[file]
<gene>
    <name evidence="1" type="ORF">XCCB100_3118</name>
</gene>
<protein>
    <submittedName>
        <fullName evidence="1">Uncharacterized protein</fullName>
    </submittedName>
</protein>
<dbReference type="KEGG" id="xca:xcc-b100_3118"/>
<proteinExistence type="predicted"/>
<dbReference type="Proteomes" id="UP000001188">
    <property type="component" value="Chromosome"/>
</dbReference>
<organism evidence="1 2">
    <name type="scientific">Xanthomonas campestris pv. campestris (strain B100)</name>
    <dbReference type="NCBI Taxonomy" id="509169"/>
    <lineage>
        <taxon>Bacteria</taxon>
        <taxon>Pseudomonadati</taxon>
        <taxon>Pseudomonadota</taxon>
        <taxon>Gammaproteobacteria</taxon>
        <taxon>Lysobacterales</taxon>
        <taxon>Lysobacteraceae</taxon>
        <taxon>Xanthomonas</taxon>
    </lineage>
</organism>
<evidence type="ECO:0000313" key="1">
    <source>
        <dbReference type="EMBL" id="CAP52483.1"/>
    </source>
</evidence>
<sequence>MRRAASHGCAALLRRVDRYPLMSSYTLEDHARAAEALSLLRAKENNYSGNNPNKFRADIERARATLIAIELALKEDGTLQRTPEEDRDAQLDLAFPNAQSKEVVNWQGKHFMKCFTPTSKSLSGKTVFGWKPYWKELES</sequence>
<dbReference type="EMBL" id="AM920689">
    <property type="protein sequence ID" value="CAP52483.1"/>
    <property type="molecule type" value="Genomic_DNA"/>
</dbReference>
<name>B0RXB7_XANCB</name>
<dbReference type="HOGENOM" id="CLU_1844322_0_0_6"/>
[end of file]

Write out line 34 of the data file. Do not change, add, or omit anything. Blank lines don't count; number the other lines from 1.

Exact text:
    <property type="protein sequence ID" value="CAP52483.1"/>